Red Sox vs. Yankees. Clam chowder vs. pizza. Bad accent vs. bad accent. Boston will go head to head with New York whenever it gets the chance, yet for all that rivalry, there’s a steady stream of love between the two cities for what really matters. Silent Barn, the music mecca hiding out on an unassuming street in Bushwick, is one of them. The all-ages venue frequently hosts Boston bands as if they are their own family, helping them rise through a heartfelt, supportive, accepting scene, but now they need help from us in return.
On September 25th, the DIY venue caught fire upstairs, displacing 14 people that lived there and seeing extensive water damage throughout. As a result, the space rescheduled three weeks’ worth of shows with the potential to cancel more if they can’t patch it back to a functional state before then. Moving those shows to other spaces takes a swift stab at their bank account, even though they have already raised $16,000 in donations and insurance is on their side.
That’s where our city comes in. Sonam of Fast Apple booking quickly threw together the Silent Barn-ifit, a benefit show at the Middle East Upstairs with Disipline, Ursula, Blood Club, and Long Gone. All proceeds go directly to Silent Barn.
“I don’t think I’ve ever felt so excited about a venue or welcome to be there like the Silent Barn,” says Sonam. “They’re a part of one of these amazing communities. They and their constituents built up a safe environment inside an all-ages space open to all kinds of bands and acts. They don’t even consciously strive to make the place inclusive; it just is. That’s so special.”
The bands playing Silent Barn-ifit have all benefited from the venue at one point or another. Each member of Disipline has played there in various incarnations over the years. Long Gone is new to the scene, representing the type of fresh act Silent Barn would immediately welcome on board without a scroll of impressive show experience to make the bill. Then Liana Hell Lean, the singer of Blood Club, is under the age of 18. Playing out in Boston can be difficult because of age restrictions, but Silent Barn opens its doors for her repeatedly, giving her the chance to deliver her music to interested ears.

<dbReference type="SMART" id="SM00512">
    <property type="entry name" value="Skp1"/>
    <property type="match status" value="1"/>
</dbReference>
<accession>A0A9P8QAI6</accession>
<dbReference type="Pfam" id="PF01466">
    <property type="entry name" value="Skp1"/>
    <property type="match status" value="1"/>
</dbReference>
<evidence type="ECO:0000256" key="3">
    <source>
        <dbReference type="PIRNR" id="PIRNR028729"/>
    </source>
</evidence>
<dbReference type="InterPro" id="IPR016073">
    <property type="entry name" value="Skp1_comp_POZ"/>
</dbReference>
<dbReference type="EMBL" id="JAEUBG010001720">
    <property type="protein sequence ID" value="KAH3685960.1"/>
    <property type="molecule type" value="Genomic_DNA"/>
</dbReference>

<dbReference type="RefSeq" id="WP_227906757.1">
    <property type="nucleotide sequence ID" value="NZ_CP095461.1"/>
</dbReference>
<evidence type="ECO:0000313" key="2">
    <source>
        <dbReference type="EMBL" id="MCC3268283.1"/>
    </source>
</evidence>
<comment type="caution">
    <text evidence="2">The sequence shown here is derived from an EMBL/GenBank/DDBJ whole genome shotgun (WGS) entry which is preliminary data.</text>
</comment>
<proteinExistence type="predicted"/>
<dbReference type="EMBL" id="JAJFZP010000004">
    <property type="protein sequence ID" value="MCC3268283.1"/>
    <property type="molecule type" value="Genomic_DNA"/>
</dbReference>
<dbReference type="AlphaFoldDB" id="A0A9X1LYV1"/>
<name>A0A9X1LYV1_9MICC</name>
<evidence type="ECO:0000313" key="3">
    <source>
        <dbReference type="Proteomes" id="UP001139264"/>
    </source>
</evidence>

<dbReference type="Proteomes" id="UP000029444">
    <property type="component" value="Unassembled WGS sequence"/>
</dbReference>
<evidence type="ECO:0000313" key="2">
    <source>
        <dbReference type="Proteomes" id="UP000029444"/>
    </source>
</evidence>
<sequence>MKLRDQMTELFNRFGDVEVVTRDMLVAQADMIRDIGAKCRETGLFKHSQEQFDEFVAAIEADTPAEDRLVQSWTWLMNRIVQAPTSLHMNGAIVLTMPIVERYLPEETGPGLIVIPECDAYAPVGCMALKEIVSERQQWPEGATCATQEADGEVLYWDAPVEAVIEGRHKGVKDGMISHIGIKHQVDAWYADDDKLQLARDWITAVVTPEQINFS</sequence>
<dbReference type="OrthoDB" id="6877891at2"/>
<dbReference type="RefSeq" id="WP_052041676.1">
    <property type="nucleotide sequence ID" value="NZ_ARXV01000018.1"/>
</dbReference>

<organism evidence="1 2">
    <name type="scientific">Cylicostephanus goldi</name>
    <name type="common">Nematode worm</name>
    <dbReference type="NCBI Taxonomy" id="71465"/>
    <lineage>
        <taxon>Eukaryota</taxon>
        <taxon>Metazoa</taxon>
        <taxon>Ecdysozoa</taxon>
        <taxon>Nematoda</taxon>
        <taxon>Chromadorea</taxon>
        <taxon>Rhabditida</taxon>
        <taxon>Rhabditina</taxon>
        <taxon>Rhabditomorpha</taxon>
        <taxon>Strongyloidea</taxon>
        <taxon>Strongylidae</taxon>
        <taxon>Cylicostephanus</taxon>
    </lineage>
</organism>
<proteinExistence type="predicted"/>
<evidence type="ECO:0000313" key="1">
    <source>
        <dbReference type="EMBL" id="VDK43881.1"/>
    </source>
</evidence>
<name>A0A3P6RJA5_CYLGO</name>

Even Sonam’s own band, Ursula, has seen the positive effects of the venue firsthand. “The sound there is really good, which is something I think gets left to the wayside pretty often,” Sonam explains. “They always have someone doing the sound who is extremely talented and communicative. When we played there, I was surprised at how they went out of their way to make sure we felt comfortable with it. That’s the attitude of everyone there. It’s about accessibility and availability, no matter what level you’re at with music or booking or your message. Silent Barn pays everybody fairly who works there as well. It’s a culture of caring and learning. We want to keep that going.”
Everyone Sonam asked to play wanted to hop on the bill immediately, from Speedy Ortiz to Pile to Malportado Kids, but couldn’t for one reason or another. “It really speaks to the importance of the venue when every band is saying how much it means to them,” she says. “The bill created itself in an hour, really. In a matter of time, bands were emailing asking if they could play, but unfortunately by then the bill was full.”
Silent Barn’s importance runs deeper than its connection to those bands. It’s a dream venue that went from temporary to permanent out of persistence and, above all else, love. You should be able to go to a show without any reservations about your age, race, gender, sexuality, disability, or otherwise. It provides one of the safest spaces around while booking talent representative of every human out there. Silent Barn has done so much for the Boston music scene. The least we can do to thank them is to help them out in return.
“This should be a gathering of the people who love the Silent Barn,” Sonam says of the benefit show. “Maybe it will encourage people to make places like this in Boston and the community to start a spot inspired by another community hundreds of miles away. We want a space like that for everybody here. That’s always been my goal for the Boston music scene, and they’re the ones to prove it’s possible.”
SILENT BARN-IFIT W/ DISIPLINE + URSULA + BLOOD CLUB + LONG GONE. WED 10.7. MIDDLE EAST UPSTAIRS, 472 MASS. AVE., CAMBRIDGE. 9PM/ALL AGES/$10. MIDEASTOFFERS.COM.